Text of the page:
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Lipid Lowering with Soluble Dietary Fiber

  • Prasanth Surampudi
  • Byambaa Enkhmaa
  • Erdembileg Anuurad
  • Lars Berglund
Nutrition (A. Garg, Section Editor)
Part of the following topical collections:
  1. Topical Collection on Nutrition

Abstract

Consumption of dietary soluble fibers has been associated with health benefits such as reduced lipid levels, lower blood pressure, improved blood glucose control, weight loss, improved immune function, and reduced inflammation. Many of these health benefits relate to a reduced risk of developing cardiovascular disease. In this paper, we have reviewed recent studies on the hypocholesterolemic effects of dietary soluble fibers as well as fiber-rich foods. Findings include the following: (a) consumption of water-soluble, viscous-forming fibers can reduce total and low-density lipoprotein cholesterol levels by about 5–10 %; (b) minimal changes of high-density lipoprotein cholesterol or triglyceride levels were observed; (c) cholesterol-lowering properties of soluble fibers depend on their physical and chemical properties; and (d) medium to high molecular weight fibers are more effective in reducing lipid levels. Hypocholesterolemic benefits were also observed with some fiber-rich foods, such as whole oats, whole barley, legumes, peas, beans, flax seeds, apples, and citrus foods.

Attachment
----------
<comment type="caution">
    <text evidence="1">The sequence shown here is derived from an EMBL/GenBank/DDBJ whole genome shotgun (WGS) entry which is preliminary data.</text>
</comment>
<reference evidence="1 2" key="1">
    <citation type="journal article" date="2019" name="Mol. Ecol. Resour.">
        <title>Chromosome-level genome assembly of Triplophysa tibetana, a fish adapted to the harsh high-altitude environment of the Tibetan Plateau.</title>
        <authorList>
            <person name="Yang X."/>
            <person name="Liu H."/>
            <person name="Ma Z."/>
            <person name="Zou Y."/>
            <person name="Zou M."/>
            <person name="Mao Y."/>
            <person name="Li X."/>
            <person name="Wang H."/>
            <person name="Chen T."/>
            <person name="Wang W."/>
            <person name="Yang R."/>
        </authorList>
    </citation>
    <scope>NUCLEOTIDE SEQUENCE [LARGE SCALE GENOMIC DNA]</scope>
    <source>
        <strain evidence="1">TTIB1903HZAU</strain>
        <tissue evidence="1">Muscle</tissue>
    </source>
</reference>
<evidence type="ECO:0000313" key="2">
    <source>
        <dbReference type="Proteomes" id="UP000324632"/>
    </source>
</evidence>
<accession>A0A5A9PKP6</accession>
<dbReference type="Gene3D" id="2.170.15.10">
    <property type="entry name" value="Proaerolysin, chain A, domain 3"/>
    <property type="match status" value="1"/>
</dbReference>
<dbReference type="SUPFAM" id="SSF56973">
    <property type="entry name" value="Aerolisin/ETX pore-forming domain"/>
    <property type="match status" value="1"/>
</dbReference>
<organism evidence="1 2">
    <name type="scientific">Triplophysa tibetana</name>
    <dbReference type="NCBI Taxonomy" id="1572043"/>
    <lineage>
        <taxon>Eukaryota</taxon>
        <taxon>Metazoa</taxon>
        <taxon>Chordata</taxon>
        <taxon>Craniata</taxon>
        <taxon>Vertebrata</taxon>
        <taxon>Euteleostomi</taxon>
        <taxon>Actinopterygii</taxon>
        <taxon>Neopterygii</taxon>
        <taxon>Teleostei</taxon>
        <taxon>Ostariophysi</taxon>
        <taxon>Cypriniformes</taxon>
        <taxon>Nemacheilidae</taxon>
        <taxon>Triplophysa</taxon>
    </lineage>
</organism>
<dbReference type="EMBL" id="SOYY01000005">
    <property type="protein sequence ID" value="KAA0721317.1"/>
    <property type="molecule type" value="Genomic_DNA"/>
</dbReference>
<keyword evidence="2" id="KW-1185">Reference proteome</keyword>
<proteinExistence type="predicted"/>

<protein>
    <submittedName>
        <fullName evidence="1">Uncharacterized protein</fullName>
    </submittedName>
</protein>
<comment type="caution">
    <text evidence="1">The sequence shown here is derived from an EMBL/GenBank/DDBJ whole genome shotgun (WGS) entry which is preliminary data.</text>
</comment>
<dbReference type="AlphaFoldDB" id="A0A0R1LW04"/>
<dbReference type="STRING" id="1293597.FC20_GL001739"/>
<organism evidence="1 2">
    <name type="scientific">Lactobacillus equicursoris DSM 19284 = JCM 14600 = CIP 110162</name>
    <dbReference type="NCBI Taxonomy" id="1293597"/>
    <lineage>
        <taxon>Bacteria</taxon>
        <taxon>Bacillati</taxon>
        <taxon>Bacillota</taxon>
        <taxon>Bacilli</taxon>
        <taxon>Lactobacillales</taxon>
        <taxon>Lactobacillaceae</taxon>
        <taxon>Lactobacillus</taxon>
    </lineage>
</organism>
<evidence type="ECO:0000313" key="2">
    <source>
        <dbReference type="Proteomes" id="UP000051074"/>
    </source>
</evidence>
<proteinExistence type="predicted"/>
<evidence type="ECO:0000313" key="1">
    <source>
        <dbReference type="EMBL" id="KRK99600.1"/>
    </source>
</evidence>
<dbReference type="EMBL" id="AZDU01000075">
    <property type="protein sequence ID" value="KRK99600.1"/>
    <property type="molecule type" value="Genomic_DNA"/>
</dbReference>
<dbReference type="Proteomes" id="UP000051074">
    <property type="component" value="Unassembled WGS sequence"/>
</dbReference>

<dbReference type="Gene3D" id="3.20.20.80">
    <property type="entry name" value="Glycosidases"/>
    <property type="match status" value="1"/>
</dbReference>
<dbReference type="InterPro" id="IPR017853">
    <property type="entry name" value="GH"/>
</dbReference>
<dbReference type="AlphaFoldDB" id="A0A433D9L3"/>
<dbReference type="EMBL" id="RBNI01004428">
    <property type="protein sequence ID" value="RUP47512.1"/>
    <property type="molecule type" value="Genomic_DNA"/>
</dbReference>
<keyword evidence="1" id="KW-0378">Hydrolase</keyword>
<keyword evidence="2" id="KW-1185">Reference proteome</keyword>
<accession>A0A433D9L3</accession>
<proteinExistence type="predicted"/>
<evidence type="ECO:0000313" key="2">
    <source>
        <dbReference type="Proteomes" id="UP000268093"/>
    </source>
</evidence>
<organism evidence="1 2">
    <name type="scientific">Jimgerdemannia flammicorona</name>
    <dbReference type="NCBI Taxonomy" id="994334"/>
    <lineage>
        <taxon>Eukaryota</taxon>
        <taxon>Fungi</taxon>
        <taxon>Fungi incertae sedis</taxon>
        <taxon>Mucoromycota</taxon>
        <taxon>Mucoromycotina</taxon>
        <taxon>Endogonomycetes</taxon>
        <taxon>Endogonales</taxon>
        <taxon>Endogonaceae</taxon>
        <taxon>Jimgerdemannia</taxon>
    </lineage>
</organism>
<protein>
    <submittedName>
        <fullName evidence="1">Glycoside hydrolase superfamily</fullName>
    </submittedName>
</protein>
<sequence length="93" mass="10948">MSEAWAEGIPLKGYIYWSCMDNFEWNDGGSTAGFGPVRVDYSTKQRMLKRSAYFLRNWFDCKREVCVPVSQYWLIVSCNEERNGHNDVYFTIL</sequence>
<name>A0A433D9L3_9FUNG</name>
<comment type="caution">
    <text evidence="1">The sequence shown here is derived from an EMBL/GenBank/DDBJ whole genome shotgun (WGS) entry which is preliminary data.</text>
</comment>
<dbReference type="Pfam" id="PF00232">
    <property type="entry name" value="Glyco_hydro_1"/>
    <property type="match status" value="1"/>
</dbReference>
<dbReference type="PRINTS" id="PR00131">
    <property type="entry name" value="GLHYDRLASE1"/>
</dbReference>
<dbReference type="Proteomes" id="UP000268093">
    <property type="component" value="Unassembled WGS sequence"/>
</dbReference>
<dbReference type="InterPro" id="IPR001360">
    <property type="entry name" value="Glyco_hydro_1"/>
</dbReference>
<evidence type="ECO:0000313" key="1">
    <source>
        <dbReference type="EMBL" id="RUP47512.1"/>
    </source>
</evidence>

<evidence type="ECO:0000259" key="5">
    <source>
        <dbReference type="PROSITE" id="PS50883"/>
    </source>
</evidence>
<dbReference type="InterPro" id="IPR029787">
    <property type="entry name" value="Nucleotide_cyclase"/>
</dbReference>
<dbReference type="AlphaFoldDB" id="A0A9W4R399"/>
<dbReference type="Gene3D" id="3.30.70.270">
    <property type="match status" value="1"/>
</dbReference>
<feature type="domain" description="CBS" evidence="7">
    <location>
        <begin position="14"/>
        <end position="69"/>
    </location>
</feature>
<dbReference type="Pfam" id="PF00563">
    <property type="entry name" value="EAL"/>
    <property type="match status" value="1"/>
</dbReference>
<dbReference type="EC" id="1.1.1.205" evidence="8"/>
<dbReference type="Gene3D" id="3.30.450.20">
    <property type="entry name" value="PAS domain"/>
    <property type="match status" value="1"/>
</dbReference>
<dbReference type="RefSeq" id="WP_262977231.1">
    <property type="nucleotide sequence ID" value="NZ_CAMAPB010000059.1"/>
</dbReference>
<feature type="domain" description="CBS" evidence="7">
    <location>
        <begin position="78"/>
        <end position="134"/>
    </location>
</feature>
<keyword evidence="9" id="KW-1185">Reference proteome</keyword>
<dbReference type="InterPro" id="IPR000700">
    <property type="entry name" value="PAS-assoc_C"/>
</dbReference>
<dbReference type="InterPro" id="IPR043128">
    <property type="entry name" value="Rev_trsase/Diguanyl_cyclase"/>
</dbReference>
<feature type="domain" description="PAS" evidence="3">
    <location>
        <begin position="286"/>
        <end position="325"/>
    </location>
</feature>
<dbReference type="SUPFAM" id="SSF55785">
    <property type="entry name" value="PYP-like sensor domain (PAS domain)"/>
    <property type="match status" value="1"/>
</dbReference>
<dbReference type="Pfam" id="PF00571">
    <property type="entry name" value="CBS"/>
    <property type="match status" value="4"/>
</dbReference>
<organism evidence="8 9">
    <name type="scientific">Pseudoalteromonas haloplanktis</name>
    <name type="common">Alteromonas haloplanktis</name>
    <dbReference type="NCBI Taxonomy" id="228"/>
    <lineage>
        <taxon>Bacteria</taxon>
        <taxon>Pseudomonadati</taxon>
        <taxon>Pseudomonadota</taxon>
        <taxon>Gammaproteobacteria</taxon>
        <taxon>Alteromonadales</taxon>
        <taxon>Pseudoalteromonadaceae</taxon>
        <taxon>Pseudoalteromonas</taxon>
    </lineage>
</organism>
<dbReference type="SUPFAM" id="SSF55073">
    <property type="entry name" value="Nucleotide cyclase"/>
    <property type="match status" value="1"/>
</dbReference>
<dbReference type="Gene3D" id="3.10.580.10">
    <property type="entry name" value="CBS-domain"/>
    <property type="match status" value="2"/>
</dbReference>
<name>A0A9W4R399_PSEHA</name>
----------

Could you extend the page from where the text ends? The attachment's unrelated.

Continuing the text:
Keywords

Diet Fiber-rich food LDL cholesterol Cardiovascular risk Microbiome 

Notes

Acknowledgments

This work was supported by UC Davis Clinical and Translational Center (CTSC) base operating grant (#TR000002) and Building Interdisciplinary Research Careers in Women’s Health/K12 training grant (#NIH 2K12HD051958).

Compliance with Ethical Standards

Conflict of Interest

The authors declare that they have no conflict of interest.

Human and Animal Rights and Informed Consent

This article does not contain any studies with human or animal subjects performed by any of the authors.

References

Papers of particular interest, published recently, have been highlighted as: • Of importance •• Of major importance

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Copyright information

© Springer Science+Business Media New York 2016

Authors and Affiliations

  • Prasanth Surampudi
    • 1
  • Byambaa Enkhmaa
    • 1
  • Erdembileg Anuurad
    • 1
  • Lars Berglund
    • 1
    • 2
  1. 1.Department of Internal MedicineUniversity of CaliforniaDavisUSA
  2. 2.2UC Davis Medical Center, CTSCSacramentoUSA

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